Abstract: Public signs refer to the language intended for the public which offers public information for the purpose of instructing or facilitating their lives. It is indicated that public signs include indicators, way-finding boards, slogans, public notices, warning, the directions in tourist sites, the general simple directions on the packages of food. These public signs play an indispensable role in public life by functioning as directive, restrictive and compelling pragmatic texts. However, the translation of public signs is still non-standard and even represented with typical mistakes. This paper, based on functionalist approach, with the analyses of examples of mistranslations, tries to find out appropriate translation methods according to the functions of public signs. It is found that skopos theory can be practically applied in the translation of public signs. It is then argued that what determines and governs the translation process of public signs is the purpose of the entire translation act which allows flexible choice of translation methods.
Key words: public signs; translation; functionalist approach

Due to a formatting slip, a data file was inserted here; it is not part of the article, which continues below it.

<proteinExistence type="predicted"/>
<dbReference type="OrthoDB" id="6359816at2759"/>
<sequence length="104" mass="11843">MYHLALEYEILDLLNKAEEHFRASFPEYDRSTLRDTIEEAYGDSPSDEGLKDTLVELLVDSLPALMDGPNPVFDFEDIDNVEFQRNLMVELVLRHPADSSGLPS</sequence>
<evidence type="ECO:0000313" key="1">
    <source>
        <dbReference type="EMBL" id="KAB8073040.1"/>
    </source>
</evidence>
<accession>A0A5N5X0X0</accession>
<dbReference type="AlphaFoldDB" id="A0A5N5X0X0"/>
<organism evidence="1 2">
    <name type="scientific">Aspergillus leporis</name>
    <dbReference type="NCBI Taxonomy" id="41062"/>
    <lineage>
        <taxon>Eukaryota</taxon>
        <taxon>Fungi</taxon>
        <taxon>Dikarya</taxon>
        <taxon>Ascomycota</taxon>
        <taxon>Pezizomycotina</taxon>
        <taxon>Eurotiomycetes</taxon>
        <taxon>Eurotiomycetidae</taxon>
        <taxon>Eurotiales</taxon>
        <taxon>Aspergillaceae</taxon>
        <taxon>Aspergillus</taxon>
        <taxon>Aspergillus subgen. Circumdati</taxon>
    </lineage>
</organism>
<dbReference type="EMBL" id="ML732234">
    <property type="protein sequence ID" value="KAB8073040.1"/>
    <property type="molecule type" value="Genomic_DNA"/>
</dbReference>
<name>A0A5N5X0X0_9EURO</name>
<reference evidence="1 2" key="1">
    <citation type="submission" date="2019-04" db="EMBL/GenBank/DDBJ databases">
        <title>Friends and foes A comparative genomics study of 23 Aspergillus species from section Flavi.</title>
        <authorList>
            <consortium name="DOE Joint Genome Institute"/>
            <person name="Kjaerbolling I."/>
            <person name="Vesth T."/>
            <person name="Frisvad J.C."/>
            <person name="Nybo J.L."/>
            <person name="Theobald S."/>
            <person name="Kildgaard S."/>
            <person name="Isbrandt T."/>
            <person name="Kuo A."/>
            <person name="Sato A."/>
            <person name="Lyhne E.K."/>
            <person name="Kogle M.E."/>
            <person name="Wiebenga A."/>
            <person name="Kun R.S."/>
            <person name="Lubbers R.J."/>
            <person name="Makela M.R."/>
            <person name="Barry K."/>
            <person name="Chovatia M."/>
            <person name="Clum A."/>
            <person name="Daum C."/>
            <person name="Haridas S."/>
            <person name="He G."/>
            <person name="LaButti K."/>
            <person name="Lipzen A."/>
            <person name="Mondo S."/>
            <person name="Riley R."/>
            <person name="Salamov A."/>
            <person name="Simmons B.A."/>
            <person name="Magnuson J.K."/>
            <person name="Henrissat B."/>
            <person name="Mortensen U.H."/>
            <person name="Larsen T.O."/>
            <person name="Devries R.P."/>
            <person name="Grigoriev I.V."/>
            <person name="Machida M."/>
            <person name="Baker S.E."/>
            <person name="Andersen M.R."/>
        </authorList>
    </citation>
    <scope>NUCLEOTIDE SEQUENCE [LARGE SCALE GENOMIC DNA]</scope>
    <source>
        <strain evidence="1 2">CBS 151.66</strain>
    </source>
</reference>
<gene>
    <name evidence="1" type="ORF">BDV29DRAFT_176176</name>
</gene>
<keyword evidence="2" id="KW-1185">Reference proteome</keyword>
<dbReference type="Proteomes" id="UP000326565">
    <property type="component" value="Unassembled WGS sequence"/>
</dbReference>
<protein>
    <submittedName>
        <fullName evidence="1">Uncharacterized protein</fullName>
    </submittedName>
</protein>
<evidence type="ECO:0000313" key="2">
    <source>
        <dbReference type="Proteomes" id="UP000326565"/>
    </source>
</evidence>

Translation is a highly interactive process. The purpose of translating the Chinese signs is to make the foreigners have an enjoyable stay in China rather than confuse them by using ungrammatical and illogical public signs. This purpose goes along with the functionalist approach of translation. On the basis of different functions, public signs fall into directive and promptive, restrictive and compelling public signs. According to skopos theory, these types of public signs are designed to be informative and operative. The translation of Chinese public signs should serve these functions. Thus good translation of public signs is not decided by whether the target text can faithfully render the source text, but whether the original functions of source text can be realized by the target text. And the translator is justified to use such effective translation strategies as creation and adaptation to achieve the intended functions of the source text.